MANILA, Philippines — The Philippines has protested the presence of more than 200 Chinese vessels that were sighted from January to March near a Philippine-occupied island in the disputed South China Sea, officials said Monday.
Presidential spokesman Salvador Panelo said the Department of Foreign Affairs lodged the protest after the military monitored about 275 Chinese vessels near Thitu island, which is called Pag-asa by Filipinos, in the Spratlys, the most hotly contested region in the busy waterway.
A regional military spokesman, Capt. Jason Ramon, said the number of spotted Chinese boats was 217, about the same number in the last quarter.
It was not immediately clear why Ramon and Panelo gave different numbers.
The Chinese vessels have been sighted more than 600 times near Thitu so far this year, military officials said.
Asked if the Chinese flotilla's presence was a cause for worry, Panelo said, "Anything that concerns the security of the Philippines will always be a concern."
Panelo did not say when the Philippines protested, but a Filipino diplomat told The Associated Press that the foreign affairs department in Manila sent a diplomatic note to the Chinese Embassy on Friday to express concern over the "swarming of Chinese boats" near Thitu.
The diplomat asked not to be named because of a lack of authority to discuss the issue publicly.
China and the Philippines, along with Vietnam, Malaysia, Taiwan and Brunei, have been disputing ownership of the strategic waters for decades.
Tensions flared in recent years, when China transformed seven disputed reefs into islands, three of which had military-grade runways, sparking protests and concerns from Western and Asian countries. The artificial islands were later reportedly installed with a missile defense system.
While China also claims ownership of Thitu, where Filipino forces and a fishing community can be found, it apparently started to deploy Chinese navy and coast guard ships and fishing boats in sizable numbers in the area in 2017 after Filipinos tried to erect shelters on one of three sandbars that naturally emerged in recent years between Thitu and a Chinese-occupied man-made island called Subi.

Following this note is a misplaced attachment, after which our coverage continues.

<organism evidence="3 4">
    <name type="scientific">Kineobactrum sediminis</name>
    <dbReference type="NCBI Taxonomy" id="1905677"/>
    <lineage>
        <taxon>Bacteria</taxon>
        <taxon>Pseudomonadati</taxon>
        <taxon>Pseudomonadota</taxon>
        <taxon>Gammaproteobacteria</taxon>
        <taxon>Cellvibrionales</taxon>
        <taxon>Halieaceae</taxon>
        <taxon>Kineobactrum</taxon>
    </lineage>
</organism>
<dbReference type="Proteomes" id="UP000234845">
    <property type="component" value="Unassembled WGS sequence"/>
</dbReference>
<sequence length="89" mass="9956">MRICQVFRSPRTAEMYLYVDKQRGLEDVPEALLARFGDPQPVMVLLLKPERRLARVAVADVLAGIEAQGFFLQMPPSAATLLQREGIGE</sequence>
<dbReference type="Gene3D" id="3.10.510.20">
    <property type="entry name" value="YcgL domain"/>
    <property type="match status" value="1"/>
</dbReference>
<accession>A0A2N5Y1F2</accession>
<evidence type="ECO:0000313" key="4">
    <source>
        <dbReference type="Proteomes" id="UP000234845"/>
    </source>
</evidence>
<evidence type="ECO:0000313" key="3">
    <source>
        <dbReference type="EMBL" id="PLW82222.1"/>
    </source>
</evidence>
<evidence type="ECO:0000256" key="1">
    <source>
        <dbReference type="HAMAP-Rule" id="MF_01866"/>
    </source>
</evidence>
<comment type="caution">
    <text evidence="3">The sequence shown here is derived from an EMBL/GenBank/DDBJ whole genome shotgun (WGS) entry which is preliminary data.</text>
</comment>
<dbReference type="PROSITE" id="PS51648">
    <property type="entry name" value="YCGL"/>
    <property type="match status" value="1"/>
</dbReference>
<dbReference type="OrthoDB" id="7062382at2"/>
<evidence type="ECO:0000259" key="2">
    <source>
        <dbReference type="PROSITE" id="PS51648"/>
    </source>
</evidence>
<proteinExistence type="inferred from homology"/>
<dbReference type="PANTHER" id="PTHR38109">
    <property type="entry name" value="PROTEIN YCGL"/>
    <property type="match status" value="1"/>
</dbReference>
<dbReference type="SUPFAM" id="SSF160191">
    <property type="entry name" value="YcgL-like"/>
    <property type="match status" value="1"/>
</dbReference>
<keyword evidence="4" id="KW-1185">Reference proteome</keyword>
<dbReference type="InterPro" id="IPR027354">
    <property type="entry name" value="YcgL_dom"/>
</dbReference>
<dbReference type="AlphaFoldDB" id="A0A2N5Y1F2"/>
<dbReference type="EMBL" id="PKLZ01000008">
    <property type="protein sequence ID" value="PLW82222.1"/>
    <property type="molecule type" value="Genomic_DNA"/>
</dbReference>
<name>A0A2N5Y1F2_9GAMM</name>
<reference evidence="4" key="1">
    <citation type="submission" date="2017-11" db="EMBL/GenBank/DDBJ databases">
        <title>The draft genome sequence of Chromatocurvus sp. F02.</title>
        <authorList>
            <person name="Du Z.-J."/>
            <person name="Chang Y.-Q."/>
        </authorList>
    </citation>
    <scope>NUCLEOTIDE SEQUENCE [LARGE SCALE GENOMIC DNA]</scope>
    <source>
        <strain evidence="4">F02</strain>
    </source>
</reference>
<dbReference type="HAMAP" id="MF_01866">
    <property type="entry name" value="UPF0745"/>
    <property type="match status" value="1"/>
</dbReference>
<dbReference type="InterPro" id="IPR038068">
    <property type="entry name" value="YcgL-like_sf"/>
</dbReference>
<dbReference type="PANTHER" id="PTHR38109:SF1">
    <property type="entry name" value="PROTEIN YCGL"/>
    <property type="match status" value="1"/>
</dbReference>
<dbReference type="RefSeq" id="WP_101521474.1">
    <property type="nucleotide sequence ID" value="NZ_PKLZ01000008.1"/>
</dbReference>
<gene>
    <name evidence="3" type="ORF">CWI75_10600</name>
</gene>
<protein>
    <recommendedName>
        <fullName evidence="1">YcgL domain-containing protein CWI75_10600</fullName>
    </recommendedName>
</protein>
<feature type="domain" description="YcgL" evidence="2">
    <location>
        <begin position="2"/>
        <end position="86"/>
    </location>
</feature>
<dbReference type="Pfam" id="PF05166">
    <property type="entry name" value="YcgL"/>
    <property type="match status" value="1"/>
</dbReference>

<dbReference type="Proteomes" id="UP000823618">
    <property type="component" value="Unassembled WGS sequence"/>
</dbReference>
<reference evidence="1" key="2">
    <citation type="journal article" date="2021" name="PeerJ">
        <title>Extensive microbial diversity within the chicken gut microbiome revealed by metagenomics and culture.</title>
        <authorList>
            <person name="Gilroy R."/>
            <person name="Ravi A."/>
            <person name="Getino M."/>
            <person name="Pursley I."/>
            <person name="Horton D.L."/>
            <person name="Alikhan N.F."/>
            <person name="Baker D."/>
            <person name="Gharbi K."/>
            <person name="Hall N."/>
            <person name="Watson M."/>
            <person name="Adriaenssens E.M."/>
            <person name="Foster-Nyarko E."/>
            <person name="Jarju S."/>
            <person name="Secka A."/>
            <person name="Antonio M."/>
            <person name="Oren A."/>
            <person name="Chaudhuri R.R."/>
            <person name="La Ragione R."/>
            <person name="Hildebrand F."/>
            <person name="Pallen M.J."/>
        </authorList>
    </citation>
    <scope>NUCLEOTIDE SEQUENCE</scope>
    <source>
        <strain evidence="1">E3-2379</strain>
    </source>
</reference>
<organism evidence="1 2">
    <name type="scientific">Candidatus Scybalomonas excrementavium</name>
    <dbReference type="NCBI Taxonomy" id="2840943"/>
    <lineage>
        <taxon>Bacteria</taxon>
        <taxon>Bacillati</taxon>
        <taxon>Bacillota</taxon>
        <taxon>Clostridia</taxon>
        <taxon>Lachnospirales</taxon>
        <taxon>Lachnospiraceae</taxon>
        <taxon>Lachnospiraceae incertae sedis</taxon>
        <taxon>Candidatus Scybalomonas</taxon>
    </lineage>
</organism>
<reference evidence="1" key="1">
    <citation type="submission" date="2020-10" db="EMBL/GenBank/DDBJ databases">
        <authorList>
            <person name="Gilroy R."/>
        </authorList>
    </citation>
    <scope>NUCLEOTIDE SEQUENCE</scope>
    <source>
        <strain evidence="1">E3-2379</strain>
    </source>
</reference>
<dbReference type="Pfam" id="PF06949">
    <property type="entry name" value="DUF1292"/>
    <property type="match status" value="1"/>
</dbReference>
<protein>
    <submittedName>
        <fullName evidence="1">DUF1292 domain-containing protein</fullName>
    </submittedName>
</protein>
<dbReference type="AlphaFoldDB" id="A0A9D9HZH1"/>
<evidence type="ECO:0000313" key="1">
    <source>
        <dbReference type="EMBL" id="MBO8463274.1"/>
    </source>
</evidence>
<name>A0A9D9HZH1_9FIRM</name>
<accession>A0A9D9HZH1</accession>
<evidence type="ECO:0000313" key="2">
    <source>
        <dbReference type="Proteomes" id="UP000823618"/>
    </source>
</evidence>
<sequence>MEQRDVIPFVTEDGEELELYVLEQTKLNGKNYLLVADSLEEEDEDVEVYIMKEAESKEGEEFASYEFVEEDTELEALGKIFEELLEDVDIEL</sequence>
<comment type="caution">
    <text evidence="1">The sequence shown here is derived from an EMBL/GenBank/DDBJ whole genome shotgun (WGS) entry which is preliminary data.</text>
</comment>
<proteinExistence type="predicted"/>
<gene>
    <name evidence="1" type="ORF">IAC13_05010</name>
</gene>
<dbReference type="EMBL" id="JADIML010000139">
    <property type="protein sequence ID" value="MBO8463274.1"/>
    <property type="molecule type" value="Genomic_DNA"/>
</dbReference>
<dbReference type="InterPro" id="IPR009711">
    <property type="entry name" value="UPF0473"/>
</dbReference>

Defense Secretary Delfin Lorenzana said a 1951 treaty with the US needed to be re-examined to clear ambiguities that could cause chaos and confusion during a crisis
China protested the Philippine attempt to occupy the sandbar, prompting President Rodrigo Duterte to order a halt to the planned construction, Defense Secretary Delfin Lorenzana said at the time.
Since then, the Chinese vessels have never left the vicinity of the barren sandbars, collectively called Sandy Cay, near Thitu. The nearest sandbar in Sandy Cay is about 2.5 nautical miles (4.6 kilometers) from Thitu island.
Duterte has taken a nonconfrontational approach to the territorial disputes between China and his country as he sought Chinese trade, investment and infrastructure funding. He has refused to immediately take up with China a ruling by a U.N.-linked tribunal that invalidated Beijing's sprawling claims in the South China Sea, sparking criticism from nationalists and left-wing groups, which wanted him to demand immediate Chinese compliance with the landmark decision.
Last month, two former Philippine officials filed a complaint with the International Criminal Court accusing Chinese President Xi Jinping of crimes against humanity over his government's assertive actions in the South China Sea, which they say have deprived thousands of fishermen of their livelihood and destroyed the environment.
Duterte said he doubted the complaint would prosper and stressed his administration had no role in it.
China’s ambassador to Manila, Zhao Jianhua, dismissed the complaint as a baseless political attack that will go nowhere.
“We think it is a kind of political action viciously targeting the Chinese leadership,” Zhao told reporters Monday. “It’s a fabrication and also a misuse of the mandate of the ICC.”